The spider plant is a popular houseplant, and is most often grown as the variegated cultivar that has two white stripes on each leaf. The spider plant a great plant for beginning container gardeners because it is easy to grow and propagate. Plant is tolerant of many conditions and will even survive when neglected. The grasslike spider plant look best in balcony gardens when displayed in hanging plant containers with their plantlets draping down.
About Spider Plant
Scientific Name: Chlorophytum comosum ‘Variegatum’
Plant Type: Evergreen perennial
Light: Bright indirect sun
Water: Keep the spider plant’s potting soil constantly and evenly moist during the summer when the spider plant is actively growing. In the winter, water this plant sparingly and allow the soil to dry out between waterings.
When houseplants get brown tips on their leaves, it’s generally an indication of poor watering habits. The best way to water a houseplant is to thoroughly flush it until water runs freely out the drainage holes. Shallow watering can cause brown tips on the leaves.
Fertilizer: If you fertilize your plant, use half of the recommended amount. If you fertilize (which is not necessary with this prolific grower), only do so every three or four months with houseplant fertilizer.
Temperature: The spider plant does best when grown in cooler garden temperatures, but it will do fine in warmer temperatures. Ideal temperature is between 55 and 65 degrees, but this range is not necessary for this plant to thrive; just do not keep it outside during freezing temperatures.
Pests and Diseases: The spider plant is not susceptible to disease or garden pests, although pests and disease may occur.
Propagation: The best way to propagate the spider plant is to allow a plantlet to root in potting soil while it is still attached to the mother plant. It should root in about a week or 10 days, then you can cut it from the mother plant. If you can’t keep spider plant plantlets attached to the mother plant, choose a plantlet that has healthy roots (don’t choose based on foliage), and plant it in potting soil, but it will root slower – in about a month.
Although you can divide an overgrown plant into multiples, you don’t have to wait for the plant to double in size to propagate it. The flowers that form in response to increasing day length will develop into mini spider plants, called “spiderettes,” which are easy to grow into new plants.
The best way is to leave the spiderette attached to the mother plant, but place it on a new pot of soil so that the nodules and tiny roots on the bottom of the plantlet are touching the soil. Keep the new soil moist, and cut the stem between the new and old plant after the spiderette has rooted.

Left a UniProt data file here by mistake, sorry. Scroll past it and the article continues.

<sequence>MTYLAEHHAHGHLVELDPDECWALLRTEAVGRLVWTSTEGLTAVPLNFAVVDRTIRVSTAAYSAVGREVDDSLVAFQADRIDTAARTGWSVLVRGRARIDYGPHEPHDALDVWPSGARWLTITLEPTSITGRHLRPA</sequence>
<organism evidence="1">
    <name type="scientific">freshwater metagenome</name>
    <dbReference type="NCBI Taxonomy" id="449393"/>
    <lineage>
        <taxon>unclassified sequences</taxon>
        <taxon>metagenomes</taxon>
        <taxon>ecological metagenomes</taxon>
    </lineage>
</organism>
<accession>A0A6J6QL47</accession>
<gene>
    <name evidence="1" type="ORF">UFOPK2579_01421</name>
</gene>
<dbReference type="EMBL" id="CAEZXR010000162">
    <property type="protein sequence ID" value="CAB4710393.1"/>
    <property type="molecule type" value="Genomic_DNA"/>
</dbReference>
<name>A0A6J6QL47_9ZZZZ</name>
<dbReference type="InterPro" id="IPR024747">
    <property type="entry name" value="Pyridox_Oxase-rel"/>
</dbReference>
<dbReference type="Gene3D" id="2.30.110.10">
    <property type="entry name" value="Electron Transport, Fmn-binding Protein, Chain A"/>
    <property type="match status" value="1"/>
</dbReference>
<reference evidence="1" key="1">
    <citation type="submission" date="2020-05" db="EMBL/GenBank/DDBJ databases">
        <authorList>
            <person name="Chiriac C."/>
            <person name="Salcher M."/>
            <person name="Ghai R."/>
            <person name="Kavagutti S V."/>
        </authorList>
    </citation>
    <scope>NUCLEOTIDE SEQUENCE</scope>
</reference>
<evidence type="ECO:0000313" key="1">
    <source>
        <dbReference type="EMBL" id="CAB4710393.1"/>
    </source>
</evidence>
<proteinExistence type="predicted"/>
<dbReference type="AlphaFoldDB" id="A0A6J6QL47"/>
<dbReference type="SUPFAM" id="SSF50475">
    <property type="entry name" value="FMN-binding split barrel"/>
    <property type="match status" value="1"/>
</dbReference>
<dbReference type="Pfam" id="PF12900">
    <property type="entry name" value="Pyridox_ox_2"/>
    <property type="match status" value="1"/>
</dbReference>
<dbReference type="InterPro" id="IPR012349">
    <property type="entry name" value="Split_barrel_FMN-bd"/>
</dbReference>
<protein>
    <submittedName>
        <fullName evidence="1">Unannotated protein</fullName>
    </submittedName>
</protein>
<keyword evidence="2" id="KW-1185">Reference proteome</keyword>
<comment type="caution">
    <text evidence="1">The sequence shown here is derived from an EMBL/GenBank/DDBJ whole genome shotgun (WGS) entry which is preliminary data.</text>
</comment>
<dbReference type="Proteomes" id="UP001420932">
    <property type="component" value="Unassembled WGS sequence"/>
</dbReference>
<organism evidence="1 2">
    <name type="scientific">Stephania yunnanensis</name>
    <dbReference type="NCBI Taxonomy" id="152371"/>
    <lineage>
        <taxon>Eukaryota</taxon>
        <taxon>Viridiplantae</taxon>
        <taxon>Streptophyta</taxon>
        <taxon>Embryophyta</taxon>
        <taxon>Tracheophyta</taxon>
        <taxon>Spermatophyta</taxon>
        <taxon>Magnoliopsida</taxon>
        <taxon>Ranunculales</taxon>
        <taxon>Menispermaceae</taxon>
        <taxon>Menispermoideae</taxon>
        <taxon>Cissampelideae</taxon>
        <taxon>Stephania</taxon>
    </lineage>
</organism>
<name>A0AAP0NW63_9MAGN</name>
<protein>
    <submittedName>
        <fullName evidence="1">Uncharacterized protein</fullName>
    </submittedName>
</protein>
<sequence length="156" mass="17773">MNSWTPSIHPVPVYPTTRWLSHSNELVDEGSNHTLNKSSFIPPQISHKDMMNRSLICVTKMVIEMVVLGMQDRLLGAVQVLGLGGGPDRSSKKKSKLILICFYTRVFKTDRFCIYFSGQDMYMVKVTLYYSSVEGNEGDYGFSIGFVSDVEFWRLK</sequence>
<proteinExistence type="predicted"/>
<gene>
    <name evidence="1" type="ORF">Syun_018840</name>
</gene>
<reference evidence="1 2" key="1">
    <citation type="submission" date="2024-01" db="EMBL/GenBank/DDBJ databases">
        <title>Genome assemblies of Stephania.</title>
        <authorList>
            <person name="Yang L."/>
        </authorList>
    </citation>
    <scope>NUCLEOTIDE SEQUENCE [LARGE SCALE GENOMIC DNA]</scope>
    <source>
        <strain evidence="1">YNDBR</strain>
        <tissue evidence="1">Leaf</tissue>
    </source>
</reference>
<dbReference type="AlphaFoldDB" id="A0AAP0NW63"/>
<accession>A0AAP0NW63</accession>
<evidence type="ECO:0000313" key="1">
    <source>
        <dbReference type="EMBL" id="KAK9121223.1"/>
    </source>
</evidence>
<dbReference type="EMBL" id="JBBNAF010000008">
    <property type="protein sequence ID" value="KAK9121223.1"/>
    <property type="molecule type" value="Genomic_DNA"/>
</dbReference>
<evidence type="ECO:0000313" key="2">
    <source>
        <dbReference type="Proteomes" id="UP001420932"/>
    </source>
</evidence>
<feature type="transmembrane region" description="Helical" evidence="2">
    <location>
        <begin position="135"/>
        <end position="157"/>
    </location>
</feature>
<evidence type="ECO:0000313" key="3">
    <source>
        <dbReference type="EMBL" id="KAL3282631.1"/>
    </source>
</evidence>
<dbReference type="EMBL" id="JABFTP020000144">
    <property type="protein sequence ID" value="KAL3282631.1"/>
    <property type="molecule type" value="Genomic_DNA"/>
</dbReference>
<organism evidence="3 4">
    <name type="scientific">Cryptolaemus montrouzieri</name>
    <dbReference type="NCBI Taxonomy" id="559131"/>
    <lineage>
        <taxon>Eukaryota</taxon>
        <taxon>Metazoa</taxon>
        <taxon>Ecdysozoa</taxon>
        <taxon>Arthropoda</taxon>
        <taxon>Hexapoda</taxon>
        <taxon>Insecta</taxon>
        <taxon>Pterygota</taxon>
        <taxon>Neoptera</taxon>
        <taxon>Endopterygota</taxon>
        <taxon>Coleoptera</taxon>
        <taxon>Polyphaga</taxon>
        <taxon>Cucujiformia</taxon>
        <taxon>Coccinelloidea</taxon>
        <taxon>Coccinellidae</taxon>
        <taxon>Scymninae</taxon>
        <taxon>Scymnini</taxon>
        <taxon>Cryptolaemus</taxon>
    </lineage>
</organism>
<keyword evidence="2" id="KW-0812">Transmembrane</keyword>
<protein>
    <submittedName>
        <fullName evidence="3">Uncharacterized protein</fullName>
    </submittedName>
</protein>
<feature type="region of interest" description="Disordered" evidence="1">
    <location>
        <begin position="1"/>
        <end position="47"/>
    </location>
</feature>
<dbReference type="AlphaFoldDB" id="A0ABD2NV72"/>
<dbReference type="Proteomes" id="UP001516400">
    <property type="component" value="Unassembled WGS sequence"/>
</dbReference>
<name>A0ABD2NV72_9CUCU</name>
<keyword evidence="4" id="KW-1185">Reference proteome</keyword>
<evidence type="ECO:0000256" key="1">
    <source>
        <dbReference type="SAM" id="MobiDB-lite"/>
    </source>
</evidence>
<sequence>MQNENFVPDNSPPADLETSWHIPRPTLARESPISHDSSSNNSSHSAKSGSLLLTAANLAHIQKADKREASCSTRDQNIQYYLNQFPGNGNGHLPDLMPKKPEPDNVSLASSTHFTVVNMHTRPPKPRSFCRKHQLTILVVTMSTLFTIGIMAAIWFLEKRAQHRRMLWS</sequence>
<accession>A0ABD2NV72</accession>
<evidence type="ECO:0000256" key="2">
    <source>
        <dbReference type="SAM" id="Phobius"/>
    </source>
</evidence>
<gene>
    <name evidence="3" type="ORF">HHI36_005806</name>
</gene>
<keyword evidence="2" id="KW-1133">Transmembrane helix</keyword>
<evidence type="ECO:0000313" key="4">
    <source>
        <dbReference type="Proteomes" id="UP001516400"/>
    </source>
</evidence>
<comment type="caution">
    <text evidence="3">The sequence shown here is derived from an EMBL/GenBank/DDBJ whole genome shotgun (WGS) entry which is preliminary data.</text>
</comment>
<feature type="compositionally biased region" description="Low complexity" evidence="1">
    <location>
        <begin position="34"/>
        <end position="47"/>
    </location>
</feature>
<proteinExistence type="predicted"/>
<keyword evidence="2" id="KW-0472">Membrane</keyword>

Spiderettes can also be cut off and rooted. If you see spiderettes on a plant in a business or a friend’s home, asking if you can take a baby plantlet is a great way to increase your home jungle size. They can be rooted in soil or water. They will root faster in water, but sometimes plants rooted in water have difficulty adapting to soil, especially if they’ve been in water for a long time.
Even if you don’t want more plants, if your adult plant isn’t as full as you’d like, you can root spiderettes and plant them in the same pot as the mother to help fill it out.
Misc. Info: Overfertilizing or fluoride in your tap water can cause tip burn (when leaf tips turn brown) on the spider plant. To solve this problem, use distilled water or leave water out for at least 24 hours to allow any tap water chemicals to dissipate. The spider plant is one plant that can remove air pollutants when kept in indoor gardens. It can get bleached leaves from too much light or too-high temperatures.
Spider plants can be grown outside in zones 9-11, where they prefer light shade and well-drained soil. Indoors, they thrive in lots of indirect light, between 55 and 80 degrees F, and they love humidity. So the perfect spot is near a sunny window in a steamy bathroom, but as long as they have access to some sunlight, they’re relatively tolerant to many conditions. If the temperatures are right, a summer vacation outdoors in the shade can help an indoor spider plant put on some growth.
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